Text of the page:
Visiting the Ghats

Trip Start May 22, 2008
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Trip End May 31, 2010


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Flag of India  , Uttar Pradesh,
Thursday, November 20, 2008

We thought we were ready for Varanasi, we heard about how intense the place can be, but I don't think anyone from the West can actually be ready for it completely.  For those of us who are on a budget, the place is even deeper.   Our 4 days there were filled with passionate ceremonies, mind-boggling poverty, awe-inspiring devotion, pinpoint mental images, violence, that went hand in hand with continuous begging, pestering, and haggling. 
 
We arrived at night and the train station is chaotic with travelers and locals waiting to get out.  Some people have a haunted look in their eyes, some have the look of desperation, some are fatigued, uncomfortable and some actually looked happy (maybe to leave?).  But nobody looked enlightened.   We are in Varanasi.  We found a room on the Assi Ghat and got a late dinner of pasta since the stomach wasn't up for Indian food yet.  The restaurant had a great view and an amazing apple pie a la mode.

The following morning we walk out of our hotel ready to see the sites and a young man about 15 approached us.  He asks all the typical questions, "where you from", "how long are you here", "first time to India", tells Eddie "you look Indian" and finally says, "I'll show are around, it helps my English".  This is where the we say no, we don't have money and can't afford to have someone show us around.  He said no it's free and continued to walk with us.  But we told him if you want to come it's on your own, so the three of us head to insanity of the Varanasi's Ghats.  A Ghat, in this case means a riverfront, but can also mean a mountain range.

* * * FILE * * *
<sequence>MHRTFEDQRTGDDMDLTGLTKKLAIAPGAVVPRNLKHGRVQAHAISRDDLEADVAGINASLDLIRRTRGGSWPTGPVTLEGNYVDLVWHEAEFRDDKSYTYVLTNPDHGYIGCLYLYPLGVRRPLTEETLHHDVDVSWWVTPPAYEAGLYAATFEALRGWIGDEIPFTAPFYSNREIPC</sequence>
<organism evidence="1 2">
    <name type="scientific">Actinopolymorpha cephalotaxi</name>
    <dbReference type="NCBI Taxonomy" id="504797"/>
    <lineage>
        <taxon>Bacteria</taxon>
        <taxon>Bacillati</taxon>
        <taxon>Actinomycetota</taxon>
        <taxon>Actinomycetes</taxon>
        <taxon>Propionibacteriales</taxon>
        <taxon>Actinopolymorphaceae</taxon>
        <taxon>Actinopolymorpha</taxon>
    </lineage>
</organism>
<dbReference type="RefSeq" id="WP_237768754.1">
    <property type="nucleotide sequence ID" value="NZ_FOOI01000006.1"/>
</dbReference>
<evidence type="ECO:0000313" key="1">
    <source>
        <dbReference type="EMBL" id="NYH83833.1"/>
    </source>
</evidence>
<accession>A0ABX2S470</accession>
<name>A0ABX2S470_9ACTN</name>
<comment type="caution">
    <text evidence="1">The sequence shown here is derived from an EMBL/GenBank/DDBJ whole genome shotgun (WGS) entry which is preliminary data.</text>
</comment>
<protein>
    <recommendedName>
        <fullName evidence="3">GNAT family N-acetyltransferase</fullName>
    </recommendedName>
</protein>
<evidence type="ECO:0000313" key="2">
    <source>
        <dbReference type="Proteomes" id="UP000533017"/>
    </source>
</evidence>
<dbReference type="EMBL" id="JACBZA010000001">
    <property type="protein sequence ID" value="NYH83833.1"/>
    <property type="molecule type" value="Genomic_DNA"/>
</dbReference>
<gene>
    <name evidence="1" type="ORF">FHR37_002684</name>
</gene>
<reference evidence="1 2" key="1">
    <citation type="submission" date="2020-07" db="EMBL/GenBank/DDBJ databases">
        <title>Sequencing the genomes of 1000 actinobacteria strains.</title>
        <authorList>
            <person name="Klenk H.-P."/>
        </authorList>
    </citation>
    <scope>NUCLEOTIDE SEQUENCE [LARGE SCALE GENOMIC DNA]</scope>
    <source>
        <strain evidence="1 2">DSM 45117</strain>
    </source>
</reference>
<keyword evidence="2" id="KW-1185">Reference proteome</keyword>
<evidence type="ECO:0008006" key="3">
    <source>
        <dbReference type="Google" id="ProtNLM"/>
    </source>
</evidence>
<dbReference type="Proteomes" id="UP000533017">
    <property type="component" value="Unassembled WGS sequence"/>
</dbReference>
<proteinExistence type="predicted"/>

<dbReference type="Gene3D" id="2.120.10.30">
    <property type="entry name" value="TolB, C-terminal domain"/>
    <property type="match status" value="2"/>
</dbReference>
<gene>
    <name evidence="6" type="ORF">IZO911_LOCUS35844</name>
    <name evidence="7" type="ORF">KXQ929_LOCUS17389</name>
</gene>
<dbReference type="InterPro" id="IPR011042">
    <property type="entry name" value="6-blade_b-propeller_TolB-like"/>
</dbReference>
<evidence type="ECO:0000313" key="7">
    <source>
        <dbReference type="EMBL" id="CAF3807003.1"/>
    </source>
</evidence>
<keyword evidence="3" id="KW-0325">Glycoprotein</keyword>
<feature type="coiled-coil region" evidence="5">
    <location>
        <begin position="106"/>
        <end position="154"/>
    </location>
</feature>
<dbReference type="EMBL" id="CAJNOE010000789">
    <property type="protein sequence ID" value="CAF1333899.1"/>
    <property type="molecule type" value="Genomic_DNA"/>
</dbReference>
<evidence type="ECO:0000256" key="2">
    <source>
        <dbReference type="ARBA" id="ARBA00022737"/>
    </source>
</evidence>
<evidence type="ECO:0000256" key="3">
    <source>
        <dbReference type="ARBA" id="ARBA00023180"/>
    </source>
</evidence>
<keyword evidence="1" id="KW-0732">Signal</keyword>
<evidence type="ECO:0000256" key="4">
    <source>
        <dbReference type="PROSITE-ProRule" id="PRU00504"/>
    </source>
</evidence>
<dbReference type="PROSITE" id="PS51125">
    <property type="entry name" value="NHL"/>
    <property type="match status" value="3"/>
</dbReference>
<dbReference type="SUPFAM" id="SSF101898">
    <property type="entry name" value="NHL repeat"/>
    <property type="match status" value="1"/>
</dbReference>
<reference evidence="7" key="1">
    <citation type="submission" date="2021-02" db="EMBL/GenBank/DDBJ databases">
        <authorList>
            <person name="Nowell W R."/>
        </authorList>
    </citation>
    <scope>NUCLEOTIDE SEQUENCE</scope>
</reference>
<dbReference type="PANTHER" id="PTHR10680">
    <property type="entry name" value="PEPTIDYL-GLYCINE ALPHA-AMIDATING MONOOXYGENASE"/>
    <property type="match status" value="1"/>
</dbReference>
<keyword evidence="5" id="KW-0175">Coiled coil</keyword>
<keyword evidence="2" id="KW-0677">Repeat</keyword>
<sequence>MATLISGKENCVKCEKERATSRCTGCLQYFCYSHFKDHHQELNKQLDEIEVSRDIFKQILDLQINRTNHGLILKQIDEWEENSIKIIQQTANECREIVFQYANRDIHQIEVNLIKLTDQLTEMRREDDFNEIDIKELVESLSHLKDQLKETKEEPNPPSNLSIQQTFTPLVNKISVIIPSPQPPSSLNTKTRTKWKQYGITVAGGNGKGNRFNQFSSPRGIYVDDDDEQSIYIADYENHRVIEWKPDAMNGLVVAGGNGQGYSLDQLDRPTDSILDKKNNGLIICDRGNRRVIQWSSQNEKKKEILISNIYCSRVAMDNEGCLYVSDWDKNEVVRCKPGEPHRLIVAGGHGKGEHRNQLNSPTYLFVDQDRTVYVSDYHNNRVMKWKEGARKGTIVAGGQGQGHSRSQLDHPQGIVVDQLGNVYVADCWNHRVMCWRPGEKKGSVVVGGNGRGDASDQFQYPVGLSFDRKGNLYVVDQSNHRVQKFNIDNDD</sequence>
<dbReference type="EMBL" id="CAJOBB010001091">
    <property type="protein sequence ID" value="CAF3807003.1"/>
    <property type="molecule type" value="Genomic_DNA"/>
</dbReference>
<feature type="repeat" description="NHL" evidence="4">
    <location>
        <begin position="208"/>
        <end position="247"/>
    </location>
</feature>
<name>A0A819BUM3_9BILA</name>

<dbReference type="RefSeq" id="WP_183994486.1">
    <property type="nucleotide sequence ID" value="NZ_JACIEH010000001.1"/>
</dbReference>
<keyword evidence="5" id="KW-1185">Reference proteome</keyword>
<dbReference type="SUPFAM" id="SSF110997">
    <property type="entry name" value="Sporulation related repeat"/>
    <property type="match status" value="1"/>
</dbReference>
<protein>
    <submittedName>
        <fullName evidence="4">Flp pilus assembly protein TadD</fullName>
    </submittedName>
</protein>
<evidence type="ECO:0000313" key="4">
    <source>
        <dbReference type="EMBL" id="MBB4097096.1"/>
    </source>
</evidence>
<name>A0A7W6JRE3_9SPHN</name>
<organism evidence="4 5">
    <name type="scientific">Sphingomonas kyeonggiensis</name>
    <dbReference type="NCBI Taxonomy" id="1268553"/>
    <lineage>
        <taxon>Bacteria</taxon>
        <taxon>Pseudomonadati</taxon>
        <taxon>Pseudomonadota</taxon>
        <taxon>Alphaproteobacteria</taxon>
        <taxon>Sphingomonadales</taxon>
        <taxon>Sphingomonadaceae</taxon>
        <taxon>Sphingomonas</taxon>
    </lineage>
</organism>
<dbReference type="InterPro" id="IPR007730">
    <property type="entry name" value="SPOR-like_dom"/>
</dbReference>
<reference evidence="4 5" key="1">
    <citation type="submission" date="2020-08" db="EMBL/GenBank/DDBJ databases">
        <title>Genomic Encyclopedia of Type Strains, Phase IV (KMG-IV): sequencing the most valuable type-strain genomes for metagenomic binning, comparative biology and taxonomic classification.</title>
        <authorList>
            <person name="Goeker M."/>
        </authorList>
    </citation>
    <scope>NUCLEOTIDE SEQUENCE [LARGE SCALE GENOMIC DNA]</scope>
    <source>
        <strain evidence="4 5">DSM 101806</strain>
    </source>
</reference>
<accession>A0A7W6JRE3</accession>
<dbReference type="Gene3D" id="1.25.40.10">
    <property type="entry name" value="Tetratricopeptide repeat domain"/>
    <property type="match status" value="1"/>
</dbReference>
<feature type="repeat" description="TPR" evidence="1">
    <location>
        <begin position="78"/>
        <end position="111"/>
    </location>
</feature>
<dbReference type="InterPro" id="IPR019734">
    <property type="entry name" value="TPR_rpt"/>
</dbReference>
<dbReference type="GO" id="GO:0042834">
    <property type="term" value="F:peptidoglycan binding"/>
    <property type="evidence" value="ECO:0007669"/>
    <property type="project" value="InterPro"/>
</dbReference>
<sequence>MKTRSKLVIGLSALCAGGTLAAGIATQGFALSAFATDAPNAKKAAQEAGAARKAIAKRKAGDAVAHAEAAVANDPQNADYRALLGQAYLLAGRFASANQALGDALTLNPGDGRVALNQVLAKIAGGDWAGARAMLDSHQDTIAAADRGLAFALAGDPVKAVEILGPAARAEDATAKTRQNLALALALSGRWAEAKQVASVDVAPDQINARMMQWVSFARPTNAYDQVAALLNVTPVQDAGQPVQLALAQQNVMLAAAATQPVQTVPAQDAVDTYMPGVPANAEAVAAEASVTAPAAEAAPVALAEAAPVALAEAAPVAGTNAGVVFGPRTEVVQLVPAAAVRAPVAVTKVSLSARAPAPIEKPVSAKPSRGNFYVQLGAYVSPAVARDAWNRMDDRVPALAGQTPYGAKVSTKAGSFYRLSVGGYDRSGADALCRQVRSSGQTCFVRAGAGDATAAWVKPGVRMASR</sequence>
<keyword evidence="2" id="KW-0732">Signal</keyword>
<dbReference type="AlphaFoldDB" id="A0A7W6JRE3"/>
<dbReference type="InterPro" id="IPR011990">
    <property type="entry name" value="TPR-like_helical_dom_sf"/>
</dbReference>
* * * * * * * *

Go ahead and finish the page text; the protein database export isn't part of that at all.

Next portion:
There are several Ghat's along the river, we today we are heading to the Burning Ghat.  This is the Hindu come to be cremated by their families.  According to their religion, of course this is very simply put, but if you are cremated here all bad deeds will be erased and you ascend to your next life.  Imagine people from all over come here to die or participate in the final ceremony of their beloveds, but recently departed family members.  The emotions here are powerful.   As we walk towards the area, we are enveloped in smoke.  Our new companion tells us to follow him, to a point where we are actually starting to feel really uncomfortable and like some horrible voyeur, and quite honestly were where there to watch, but on our own we would have stayed a lot further away.  As we ascend the final set of stairs, he turns into this covered cement building with a fully open front facing the Ghat.  We are in a barn for water buffalo, it's only slightly smellier than the street and we are somewhat tucked away from most of the curious stares.  We watch as a group of bald men walk around the body of an old man a clocked in bright orange and gold robes.  They are move around the deceased, chanting and placing flowers over him.   On the final turn they douse liberally him in oils (the flammable kind).  Lastly, a solo man lights the torch and sets the body on fire.  Within 5 minutes the whole party moves away, the old man is left there to burn on his own.